Amy from MN's Profile

Display Name: Amy from MN
Member Since: 7/9/09

Latest Comments...

I love most of the shows mentioned in the comments. There is one that I just finished watching the first season but haven't seen mentioned in the comments above:

Annika Bengtzon: Crime Reporter

Fairly new to Netflix--it is in Swedish with English subtitles.
Gutsy, smart, indomitable female crime reporter juggling 2 kids and husband. Very much in the style of British crime shows (1.5 hour episodes, long story lines). Very honest and edgy...I really loved it and can't wait until the next season comes out!


Get Addicted: 10 Suspenseful Series to Start (Binge) Watching on Netflix This Weekend
3/31/14 07:23 AM

The timing of this recipe was perfect! I had a jar of unsalted almond butter I had purchased by accident (I prefer a little salt), and a half bag of cinnamon apple muesli that I didn't like as muesli. The recipe couldn't have been easier and I appreciate the minimal amount of dishwashing after! Fresh from the oven, the cookies have a bit of crunch around the outside, but are predominantly chewy, totally delicious, and perfect for breakfast. Thanks for the recipe--this will go into my permanent file to make again!


Recipe: Muesli Snacking Cookies Snack Recipes from The Kitchn
3/29/14 06:10 AM

Watermelon radish--a link to your own site :-)
http://www.thekitchn.com/ingredient-spotlight-watermelo-106793


What Is This Mystery Root Vegetable? Good Questions
1/24/14 09:27 AM

I made these the other day and they are delicious! Thanks for the recommendation. I served them with a dollop of leftover homemade ranch dip which I thought was a tasty pairing. I actually used your substitutions (almonds and cornmeal) because it fit what i had in the house. Really nice!


Searching an Old Cookbook for a New Breakfast (Vegetables! Gluten-Free!)
10/25/13 04:57 AM

One of my favorite soups--thanks for the recipe! My favorite restaurant as a kid served beer cheese soup topped with popcorn--it is the perfect accompaniment...


Cold Weather Recipe: Beer Cheese Soup Recipes from The Kitchn
10/14/13 12:23 PM

I'm an American currently living in Germany, and spagettieis is one of my favorite cultural discoveries! The German's still have zillions of the old-fashioned ice cream parlors (only with Gelato instead of Ice Cream) with multi-page glossy color-photo menus full of gigantic sundaes. Despite the many tasty options, I still usually just order spagettieis. The sauce is what makes or breaks a good version IMHO--I have had some pretty awful versions made with fake strawberry sauce. Also, instead of coconut topping, I mostly see shaved white chocolate at the shops I visit.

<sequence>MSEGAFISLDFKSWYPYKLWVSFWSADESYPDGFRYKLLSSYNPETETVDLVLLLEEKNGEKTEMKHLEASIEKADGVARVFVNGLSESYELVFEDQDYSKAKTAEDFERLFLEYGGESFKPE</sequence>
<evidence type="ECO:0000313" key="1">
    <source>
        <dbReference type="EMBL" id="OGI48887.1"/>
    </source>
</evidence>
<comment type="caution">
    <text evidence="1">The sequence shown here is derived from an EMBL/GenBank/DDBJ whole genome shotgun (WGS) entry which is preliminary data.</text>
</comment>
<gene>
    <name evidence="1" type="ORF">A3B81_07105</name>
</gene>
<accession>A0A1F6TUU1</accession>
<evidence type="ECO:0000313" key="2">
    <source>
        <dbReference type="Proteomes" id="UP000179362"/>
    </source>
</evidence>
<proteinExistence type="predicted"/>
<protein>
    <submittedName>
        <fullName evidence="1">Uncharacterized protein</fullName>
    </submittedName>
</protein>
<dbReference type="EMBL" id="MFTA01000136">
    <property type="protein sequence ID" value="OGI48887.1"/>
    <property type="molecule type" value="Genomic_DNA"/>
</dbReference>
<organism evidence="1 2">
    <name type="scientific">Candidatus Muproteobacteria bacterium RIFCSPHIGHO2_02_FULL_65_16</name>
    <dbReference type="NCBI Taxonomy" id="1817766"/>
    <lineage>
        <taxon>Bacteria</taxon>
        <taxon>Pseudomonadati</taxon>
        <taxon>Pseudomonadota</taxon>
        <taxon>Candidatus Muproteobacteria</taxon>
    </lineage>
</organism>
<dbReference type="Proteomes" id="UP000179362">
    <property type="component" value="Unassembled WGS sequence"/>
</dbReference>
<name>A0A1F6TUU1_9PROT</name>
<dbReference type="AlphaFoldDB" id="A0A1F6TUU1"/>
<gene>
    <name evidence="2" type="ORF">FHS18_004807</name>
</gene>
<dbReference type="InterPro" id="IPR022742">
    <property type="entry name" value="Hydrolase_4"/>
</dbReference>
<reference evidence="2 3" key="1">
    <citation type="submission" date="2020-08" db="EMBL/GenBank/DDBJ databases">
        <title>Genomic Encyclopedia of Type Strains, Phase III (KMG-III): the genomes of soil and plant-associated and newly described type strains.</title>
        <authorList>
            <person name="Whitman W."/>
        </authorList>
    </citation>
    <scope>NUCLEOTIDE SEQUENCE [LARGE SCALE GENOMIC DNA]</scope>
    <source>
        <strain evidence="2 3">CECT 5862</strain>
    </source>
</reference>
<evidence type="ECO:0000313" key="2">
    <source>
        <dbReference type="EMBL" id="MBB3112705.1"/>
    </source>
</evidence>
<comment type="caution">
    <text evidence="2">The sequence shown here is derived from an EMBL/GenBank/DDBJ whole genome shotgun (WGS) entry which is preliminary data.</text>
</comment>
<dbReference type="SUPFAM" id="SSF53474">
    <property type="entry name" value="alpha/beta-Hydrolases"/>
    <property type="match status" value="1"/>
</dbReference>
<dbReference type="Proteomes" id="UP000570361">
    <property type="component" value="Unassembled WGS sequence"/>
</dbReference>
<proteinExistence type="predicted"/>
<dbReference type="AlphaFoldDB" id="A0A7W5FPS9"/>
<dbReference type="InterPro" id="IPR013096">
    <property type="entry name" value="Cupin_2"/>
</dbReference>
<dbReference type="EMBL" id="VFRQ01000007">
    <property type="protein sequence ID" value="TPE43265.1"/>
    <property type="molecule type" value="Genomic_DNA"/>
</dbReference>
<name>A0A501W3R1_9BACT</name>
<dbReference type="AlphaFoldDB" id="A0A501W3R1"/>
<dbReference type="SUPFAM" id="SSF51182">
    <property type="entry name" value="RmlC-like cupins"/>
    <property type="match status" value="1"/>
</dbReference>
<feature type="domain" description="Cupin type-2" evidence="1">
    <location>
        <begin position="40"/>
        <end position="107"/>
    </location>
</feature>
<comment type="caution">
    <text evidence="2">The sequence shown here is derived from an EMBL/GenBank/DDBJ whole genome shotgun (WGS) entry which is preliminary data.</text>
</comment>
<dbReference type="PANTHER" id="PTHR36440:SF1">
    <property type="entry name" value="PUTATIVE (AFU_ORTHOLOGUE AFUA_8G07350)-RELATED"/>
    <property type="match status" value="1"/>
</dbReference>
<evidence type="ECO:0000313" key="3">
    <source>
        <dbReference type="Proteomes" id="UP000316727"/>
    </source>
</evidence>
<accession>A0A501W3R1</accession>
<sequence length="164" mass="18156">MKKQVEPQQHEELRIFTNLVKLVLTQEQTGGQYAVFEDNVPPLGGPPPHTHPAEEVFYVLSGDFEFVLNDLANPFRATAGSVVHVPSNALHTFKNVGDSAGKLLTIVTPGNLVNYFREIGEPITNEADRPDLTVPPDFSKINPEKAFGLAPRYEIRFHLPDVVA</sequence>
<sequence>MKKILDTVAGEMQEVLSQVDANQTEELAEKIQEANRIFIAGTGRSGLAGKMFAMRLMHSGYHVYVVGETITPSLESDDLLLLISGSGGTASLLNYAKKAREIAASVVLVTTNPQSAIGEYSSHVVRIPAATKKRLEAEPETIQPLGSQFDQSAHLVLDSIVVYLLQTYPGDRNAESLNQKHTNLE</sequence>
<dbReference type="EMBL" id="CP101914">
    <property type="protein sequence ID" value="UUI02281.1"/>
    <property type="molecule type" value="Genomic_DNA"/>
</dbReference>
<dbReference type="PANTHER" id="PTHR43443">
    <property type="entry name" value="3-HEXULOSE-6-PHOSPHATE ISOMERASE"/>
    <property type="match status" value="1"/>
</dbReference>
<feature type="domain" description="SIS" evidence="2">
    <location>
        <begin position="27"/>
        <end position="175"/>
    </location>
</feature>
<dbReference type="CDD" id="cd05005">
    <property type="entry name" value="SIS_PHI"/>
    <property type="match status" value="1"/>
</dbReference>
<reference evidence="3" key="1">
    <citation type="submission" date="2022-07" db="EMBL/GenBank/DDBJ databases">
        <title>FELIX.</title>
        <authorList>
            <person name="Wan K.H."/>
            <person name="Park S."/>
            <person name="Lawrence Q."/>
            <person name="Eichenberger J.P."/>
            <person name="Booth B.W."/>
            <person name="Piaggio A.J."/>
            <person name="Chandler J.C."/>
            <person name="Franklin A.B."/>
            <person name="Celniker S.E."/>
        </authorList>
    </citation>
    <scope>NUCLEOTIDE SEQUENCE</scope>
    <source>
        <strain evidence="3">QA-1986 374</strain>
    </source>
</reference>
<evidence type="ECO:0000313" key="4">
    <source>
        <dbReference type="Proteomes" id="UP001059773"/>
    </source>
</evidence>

7 Sneaky Ice Cream Treats Pretending to Be Something They're Not
9/13/13 12:20 PM

I've done two family cookbooks--one much more painful than the other. The first book was the idea of a cousin and she had pre-purchased small 3 ring binders for the books so it sort of limited me in the format. Then she wanted to send a template to the entire family for them to fill in with their recipes because she didn't want to re-type everything when we received it back (she wasn't very computer savvy) . I knew we had both macs and pcs in the family, so that was a little bit of a challenge. Because I had full Adobe at the time, I created an Adobe form for them to input the recipe in the final format which worked awesome for its intended use, but I had a lot of problems collating the resulting individual recipes back into a book. I finally did it, but it was pretty painful mostly because I wasn't very familiar with the software.

The other cookbook was a wedding favor at my brother's wedding. They collected recipes with the RSVPs and he took care of typing them up, I just had to format and publish. After my previous painful experience, I decided to stick with what I knew well! I am a "PC", so I contemplated both MS Publisher and Word (I use both extensively), and ended up with Word. Word has every built-in feature to make a book if you know how to use them properly--style templates that makes changing things like the font of every recipe title at one time a breeze, and things like page numbering, indexing, table of contents, etc. I put the ingredients in tables to align them nicely. In the end, we had it spiral bound at OfficeMax with a color photo cover and it turned out quite nice! There were still a few small "learning" areas with Word (i.e. how to print in the right format for a half sheet bound book) but overall, it went much better than my previous experience. My advice is stick with what you know :-)